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The Questions I Regret Not Asking


Does this story need robots? Does it need subterranean sludge mutants? How about an invasion of intuitive, violent, and fickle space aliens shaped like elbow pasta? Should all your story's characters be named Betty? Should every character be named Amber, Trixie, Denise, Argon, Sharky Whoremeister, Claude Debussy, or Mumbles? Should your narrator be extraneous? Should you steal brazenly from Jane Austen? Should you cut this story, a decent thesaurus, and a Heinrich Von Kleist novella into pieces with a pair of scissors, throw them all out the window, let the scraps sit in your backyard for a few months, go out and collect what remains, tape them all back together randomly, and transcribe the results? Should this be told from the point of view of a body of water? Or from the point of view of its own first adjective? Should you let your parents, your favorite superhero, and the one who broke your heart duke it out on the surface of the moon? Does this story need Visigoths, giant squid, a bank robbery, a hand stabbing, King Frederick of Denmark, the angry ghost of Victoria Woodhull, a squad of zombie cops, a cantankerous mimeograph machine, a skeptical podiatrist named Floyd Band coming down off a meth binge, two blond waitresses named George, a bathtub glazed with lard, a Republican governor glazed with shoe polish, an eighteen-wheeler carrying ten thousand mercury thermometers going ninety-five miles an hour into downtown Hackensack at dawn, and a hammer? Should you cut the main character? How about every third word? Would the story be improved if it was set in southern Hungary in the time of the Neanderthals? Would it be improved with a little cumin? Would it benefit from the elimination of all prepositions? Or the removal of all punctuation? Does this story need its own laws of physics? Do your metaphors need to be spanked? Whose verbs are these? What's at stake for the furniture? Should your believability be less likeable? Should your gerunds never cease needing to vomit or cry? Should all Latinates be switched to Anglo-Saxon synonyms, and vice versa? Should this story be written entirely in the imperative? Or entirely in the future perfect? Or entirely in a series of subordinate clauses separated only with em dashes? Do your articles need a drink? Does your climax need a nap? Should your resolution sleep the dreamless sleep of robots?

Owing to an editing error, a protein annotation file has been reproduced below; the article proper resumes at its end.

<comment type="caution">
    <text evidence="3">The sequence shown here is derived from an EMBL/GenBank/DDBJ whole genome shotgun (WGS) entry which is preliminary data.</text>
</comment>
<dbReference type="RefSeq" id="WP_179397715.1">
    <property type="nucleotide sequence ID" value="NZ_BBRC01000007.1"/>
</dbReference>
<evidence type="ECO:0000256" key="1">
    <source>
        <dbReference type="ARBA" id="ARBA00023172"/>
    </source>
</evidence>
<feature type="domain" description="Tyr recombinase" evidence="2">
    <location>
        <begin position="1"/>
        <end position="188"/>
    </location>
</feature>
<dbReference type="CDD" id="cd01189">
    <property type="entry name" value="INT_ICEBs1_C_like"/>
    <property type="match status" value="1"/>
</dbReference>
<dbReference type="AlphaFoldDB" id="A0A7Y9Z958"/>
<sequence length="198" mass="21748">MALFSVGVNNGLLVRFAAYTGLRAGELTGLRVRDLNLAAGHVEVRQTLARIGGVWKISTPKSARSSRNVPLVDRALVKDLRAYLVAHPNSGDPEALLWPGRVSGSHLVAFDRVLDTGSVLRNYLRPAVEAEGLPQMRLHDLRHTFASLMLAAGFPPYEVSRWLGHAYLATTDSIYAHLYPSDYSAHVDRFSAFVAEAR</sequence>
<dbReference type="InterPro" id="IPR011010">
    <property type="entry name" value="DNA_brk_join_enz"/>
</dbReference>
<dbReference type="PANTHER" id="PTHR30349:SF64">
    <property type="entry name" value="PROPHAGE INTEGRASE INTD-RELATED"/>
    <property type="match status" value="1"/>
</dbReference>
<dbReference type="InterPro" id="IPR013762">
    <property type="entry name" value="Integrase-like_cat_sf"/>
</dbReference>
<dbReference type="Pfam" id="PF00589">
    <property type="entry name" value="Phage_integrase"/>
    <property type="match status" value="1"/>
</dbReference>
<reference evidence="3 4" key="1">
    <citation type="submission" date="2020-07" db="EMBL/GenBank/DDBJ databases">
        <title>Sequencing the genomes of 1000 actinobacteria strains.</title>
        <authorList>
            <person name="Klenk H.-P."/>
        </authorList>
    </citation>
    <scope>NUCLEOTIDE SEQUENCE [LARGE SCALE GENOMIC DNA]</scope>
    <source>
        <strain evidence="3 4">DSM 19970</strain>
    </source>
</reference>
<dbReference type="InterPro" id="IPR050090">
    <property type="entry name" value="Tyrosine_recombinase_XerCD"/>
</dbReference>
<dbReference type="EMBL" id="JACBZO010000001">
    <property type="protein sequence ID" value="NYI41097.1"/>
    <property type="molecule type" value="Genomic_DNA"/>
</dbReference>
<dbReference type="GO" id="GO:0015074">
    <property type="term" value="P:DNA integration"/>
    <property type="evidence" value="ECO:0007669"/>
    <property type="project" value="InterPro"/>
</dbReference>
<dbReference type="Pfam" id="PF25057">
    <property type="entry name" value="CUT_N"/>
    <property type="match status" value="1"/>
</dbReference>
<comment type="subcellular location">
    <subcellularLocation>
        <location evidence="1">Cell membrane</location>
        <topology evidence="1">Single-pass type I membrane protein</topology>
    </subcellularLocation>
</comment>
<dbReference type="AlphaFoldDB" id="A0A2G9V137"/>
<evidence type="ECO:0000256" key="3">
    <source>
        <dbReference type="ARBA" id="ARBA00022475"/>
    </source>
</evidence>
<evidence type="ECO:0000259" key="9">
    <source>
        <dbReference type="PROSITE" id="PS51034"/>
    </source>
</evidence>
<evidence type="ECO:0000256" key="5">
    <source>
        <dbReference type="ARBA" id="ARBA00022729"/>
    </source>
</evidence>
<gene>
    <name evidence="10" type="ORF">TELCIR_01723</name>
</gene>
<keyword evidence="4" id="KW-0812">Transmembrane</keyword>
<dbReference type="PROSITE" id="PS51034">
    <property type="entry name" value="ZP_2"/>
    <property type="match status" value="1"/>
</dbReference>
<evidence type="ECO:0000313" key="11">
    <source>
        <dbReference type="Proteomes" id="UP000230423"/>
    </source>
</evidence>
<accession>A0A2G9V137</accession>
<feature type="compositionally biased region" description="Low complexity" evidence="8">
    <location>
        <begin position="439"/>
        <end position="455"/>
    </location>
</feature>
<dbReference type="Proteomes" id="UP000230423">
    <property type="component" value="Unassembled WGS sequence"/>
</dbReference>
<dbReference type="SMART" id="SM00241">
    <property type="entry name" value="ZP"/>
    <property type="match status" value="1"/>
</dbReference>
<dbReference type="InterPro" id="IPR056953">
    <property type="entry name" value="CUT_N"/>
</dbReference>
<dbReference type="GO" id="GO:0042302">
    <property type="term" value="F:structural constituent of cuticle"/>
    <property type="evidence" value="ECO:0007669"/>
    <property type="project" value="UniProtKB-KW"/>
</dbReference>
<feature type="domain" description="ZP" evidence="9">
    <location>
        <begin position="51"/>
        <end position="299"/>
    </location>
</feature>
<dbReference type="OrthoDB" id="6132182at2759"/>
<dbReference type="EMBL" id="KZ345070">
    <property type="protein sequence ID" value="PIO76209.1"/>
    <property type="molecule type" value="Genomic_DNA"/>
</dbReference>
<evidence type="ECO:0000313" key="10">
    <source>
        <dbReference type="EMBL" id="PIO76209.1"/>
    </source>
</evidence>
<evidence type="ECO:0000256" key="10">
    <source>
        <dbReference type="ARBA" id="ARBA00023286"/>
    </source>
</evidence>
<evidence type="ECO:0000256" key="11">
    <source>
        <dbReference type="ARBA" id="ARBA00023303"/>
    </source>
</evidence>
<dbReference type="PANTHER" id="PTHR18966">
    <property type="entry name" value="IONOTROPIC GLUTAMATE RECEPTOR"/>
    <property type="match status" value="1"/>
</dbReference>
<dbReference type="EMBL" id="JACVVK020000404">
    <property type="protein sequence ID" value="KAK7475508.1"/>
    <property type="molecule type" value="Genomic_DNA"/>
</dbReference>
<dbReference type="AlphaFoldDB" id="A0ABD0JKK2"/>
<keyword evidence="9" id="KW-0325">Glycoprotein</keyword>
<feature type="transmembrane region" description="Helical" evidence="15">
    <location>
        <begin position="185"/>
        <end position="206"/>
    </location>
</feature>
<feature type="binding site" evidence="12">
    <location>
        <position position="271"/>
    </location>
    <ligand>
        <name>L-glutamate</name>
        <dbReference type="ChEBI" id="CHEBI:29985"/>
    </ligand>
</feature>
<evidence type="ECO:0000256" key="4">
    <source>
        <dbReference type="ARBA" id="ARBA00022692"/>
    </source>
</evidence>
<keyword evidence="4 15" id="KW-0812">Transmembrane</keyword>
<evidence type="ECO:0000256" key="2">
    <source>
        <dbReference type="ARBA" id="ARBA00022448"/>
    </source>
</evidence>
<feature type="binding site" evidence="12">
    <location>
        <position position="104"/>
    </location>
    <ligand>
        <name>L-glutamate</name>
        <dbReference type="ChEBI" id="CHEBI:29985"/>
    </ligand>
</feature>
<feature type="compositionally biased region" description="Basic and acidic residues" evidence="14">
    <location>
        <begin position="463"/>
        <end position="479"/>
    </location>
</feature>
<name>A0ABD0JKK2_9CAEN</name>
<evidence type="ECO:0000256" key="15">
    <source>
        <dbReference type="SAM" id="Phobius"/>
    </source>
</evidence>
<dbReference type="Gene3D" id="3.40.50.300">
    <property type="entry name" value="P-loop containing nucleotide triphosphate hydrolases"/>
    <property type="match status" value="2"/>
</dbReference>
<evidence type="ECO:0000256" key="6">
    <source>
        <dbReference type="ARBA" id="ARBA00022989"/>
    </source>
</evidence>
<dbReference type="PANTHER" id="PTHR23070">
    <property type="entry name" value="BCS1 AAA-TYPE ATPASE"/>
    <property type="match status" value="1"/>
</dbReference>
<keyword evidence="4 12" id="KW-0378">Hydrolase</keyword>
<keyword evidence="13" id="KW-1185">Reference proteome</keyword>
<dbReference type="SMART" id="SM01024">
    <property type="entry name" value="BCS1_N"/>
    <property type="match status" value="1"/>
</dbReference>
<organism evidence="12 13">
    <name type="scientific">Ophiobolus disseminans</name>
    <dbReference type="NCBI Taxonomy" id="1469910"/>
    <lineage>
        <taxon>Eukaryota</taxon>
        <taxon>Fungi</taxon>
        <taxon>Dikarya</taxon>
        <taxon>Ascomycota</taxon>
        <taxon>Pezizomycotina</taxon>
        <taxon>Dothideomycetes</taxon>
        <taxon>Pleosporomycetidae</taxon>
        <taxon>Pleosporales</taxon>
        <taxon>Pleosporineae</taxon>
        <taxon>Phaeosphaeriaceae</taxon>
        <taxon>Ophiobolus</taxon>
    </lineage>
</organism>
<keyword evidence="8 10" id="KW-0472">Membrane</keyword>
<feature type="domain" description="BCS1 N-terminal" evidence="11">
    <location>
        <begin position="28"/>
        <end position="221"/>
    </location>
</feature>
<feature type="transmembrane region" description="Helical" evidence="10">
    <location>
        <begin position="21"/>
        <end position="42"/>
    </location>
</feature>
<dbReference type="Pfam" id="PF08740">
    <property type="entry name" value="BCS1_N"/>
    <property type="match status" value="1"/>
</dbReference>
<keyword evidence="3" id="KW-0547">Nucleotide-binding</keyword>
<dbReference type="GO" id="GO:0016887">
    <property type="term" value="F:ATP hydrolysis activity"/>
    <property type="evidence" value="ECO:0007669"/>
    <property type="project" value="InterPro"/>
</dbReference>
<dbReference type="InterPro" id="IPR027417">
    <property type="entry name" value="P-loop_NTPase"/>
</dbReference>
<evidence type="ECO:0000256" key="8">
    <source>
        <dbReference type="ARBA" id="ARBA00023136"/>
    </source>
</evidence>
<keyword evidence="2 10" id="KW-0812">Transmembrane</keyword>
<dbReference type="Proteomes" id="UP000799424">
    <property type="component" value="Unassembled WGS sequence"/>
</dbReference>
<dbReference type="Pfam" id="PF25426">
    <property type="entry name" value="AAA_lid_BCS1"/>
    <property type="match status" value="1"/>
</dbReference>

Thomas Hopkins enjoys living by his own rules, then breaking all the rules, then glueing all the rule bits back together. He and his wife live in Kingston, New York.